dispositive motion deadline is needed. ECF No. 571.
magistrate judge may decide non-dispositive pretrial matters.
Fed. R. Civ. P. 72(a); 28 U.S.C. § 636(b)(1)(A). The
magistrate judge’s order generally operates as a final
determination. LR IB 1–3. But if a party timely objects
to the magistrate judge’s order, a district court judge
must review the order and “set aside any part
[…] that is clearly erroneous or is contrary to
law.” Fed. R. Civ. P. 72(a); 28 U.S.C. §
636(b)(1)(A); LR IB 3–1(a). “Clear error occurs
when ‘the reviewing court on the entire record is left
with the definite and firm conviction that a mistake has been
committed.’” Smith v. Clark Cty. Sch.
Dist., 727 F.3d 950, 950 (9th Cir. 2013) (quoting
United States v. Gypsum Co., 333 U.S. 364, 395
(1948)). “An order is contrary to law when it fails to
apply or misapplies relevant statutes, case law, or rules of
procedure.” Jadwin v. Cty. of Kern, 767 F.
Supp. 2d 1069, 1110-11 (E.D. Cal. 2011) (quoting DeFazio
v. Wallis, 459 F. Supp. 2d 159, 163 (E.D.N.Y. 2006)).
However, in reviewing the order, the court applies the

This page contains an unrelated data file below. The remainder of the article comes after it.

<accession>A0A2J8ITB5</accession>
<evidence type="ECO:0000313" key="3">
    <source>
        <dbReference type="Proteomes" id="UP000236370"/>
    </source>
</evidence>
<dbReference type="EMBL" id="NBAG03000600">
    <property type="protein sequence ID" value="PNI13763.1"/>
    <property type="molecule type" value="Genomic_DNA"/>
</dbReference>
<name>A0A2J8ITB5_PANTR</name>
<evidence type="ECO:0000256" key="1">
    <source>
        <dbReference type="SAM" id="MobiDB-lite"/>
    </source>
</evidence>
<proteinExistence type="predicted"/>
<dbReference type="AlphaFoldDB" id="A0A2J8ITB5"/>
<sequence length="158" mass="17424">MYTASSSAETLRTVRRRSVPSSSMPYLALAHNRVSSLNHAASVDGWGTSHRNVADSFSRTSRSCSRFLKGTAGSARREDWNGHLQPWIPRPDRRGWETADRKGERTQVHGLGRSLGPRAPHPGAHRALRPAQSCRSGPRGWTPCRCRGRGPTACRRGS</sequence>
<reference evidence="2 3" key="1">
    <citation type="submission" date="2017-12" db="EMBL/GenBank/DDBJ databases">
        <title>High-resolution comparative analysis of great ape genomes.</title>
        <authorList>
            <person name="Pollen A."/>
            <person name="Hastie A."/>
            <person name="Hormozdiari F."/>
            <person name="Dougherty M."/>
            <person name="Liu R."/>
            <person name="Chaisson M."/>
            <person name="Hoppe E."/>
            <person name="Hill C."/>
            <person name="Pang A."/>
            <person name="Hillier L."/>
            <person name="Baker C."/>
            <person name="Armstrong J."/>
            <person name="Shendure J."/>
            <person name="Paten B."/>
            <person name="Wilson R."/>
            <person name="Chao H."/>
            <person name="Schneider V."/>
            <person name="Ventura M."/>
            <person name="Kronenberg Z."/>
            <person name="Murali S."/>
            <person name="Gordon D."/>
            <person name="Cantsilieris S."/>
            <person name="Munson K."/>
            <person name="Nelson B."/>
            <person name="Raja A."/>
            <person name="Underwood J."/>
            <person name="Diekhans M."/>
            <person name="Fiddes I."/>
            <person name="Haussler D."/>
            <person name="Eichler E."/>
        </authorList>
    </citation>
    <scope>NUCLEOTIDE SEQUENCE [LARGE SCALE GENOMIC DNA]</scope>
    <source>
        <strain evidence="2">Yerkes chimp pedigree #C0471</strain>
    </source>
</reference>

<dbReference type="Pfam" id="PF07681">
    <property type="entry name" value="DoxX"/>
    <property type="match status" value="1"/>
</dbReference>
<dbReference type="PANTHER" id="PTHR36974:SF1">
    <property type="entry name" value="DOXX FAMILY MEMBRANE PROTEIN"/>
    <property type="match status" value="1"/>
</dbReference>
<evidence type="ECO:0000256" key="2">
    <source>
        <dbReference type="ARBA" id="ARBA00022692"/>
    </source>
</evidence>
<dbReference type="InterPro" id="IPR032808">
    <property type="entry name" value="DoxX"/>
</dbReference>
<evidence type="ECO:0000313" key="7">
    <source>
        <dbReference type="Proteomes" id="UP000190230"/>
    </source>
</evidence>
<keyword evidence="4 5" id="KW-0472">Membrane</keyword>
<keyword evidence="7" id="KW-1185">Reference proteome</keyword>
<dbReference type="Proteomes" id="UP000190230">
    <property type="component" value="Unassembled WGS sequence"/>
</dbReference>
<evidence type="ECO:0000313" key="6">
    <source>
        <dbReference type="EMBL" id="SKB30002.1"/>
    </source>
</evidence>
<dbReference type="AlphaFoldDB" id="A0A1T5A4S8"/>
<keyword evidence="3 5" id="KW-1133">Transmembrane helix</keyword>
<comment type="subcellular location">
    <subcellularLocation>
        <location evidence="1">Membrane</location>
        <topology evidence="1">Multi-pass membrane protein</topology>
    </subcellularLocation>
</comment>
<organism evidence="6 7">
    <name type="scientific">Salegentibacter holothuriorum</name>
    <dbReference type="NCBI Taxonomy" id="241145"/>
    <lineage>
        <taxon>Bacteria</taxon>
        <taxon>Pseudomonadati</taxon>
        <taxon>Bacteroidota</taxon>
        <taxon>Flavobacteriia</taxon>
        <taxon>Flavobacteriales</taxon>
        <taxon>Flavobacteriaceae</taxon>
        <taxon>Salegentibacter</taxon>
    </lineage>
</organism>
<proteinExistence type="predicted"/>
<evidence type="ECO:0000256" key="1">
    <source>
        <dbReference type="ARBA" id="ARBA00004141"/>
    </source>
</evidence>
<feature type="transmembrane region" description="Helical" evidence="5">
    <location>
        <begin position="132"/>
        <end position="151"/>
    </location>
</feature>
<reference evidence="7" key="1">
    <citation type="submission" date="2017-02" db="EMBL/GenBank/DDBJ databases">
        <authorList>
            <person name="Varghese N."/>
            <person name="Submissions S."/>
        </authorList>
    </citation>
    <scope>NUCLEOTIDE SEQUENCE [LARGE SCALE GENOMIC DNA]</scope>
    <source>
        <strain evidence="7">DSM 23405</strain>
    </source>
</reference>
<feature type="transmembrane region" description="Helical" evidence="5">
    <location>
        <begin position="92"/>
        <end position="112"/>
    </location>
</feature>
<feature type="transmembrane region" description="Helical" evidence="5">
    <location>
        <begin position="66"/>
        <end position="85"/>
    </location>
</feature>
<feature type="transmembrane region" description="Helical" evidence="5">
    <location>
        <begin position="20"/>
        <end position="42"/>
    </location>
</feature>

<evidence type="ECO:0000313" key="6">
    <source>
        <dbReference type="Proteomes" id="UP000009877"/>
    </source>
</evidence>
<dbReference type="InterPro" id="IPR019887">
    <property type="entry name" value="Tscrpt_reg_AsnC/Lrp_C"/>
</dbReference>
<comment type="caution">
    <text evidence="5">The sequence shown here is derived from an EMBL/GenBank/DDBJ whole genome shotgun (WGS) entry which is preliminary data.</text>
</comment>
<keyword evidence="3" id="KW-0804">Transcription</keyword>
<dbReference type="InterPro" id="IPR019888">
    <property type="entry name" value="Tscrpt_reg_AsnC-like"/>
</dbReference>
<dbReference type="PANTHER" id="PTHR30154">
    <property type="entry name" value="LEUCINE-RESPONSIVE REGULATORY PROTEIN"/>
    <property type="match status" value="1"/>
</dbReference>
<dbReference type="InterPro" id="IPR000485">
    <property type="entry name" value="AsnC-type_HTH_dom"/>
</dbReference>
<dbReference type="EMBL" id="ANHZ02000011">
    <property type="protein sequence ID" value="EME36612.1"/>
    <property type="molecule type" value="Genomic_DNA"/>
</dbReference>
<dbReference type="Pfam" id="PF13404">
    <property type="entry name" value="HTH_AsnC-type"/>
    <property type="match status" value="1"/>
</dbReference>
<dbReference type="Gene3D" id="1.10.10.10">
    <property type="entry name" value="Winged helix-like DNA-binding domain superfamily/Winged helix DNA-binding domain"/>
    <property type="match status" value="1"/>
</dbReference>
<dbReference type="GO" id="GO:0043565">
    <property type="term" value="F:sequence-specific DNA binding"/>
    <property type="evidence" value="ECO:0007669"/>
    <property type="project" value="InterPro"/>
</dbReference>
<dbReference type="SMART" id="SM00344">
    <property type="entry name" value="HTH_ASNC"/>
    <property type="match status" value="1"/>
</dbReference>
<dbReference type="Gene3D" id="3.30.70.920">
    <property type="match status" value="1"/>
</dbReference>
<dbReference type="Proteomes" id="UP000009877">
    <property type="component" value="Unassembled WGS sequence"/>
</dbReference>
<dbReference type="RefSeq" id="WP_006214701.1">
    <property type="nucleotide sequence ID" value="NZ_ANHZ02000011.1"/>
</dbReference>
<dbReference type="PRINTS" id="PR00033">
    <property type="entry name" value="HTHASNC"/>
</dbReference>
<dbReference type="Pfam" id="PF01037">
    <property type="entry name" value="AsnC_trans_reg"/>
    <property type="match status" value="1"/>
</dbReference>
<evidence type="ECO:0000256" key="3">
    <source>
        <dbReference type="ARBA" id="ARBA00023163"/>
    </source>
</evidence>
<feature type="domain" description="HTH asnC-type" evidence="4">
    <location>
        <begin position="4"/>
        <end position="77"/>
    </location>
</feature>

deferential abuse-of-discretion standard; the magistrate
judge’s order will be reversed only if the magistrate
judge abused her broad discretion. Columbia Pictures,
Inc. v. Bunnell, 245 F.R.D. 443, 446 (C.D. Cal. 2007);
see also Premium Serv. Corp. v. Sperry & Hutchinson
Co., 511 F.2d 225, 229 (9th Cir. 1975) (holding a judge
abuses her discretion only when her decision is contrary to
law or clear error based on the evidence).
objects to the Magistrate Judge’s order on two bases.
ECF No. 552 at 2. First, Jones argues the Magistrate Judge
clearly erred when finding Defendants in compliance with the
two previous orders. ECF No. 552 at 2–3. Second, Jones
argues the Magistrate Judge ruled contrary to law by denying
the unopposed motion for reconsideration of Jones’
motion to compel Sheriff Lombardo’s compliance with the
subpoena. ECF ...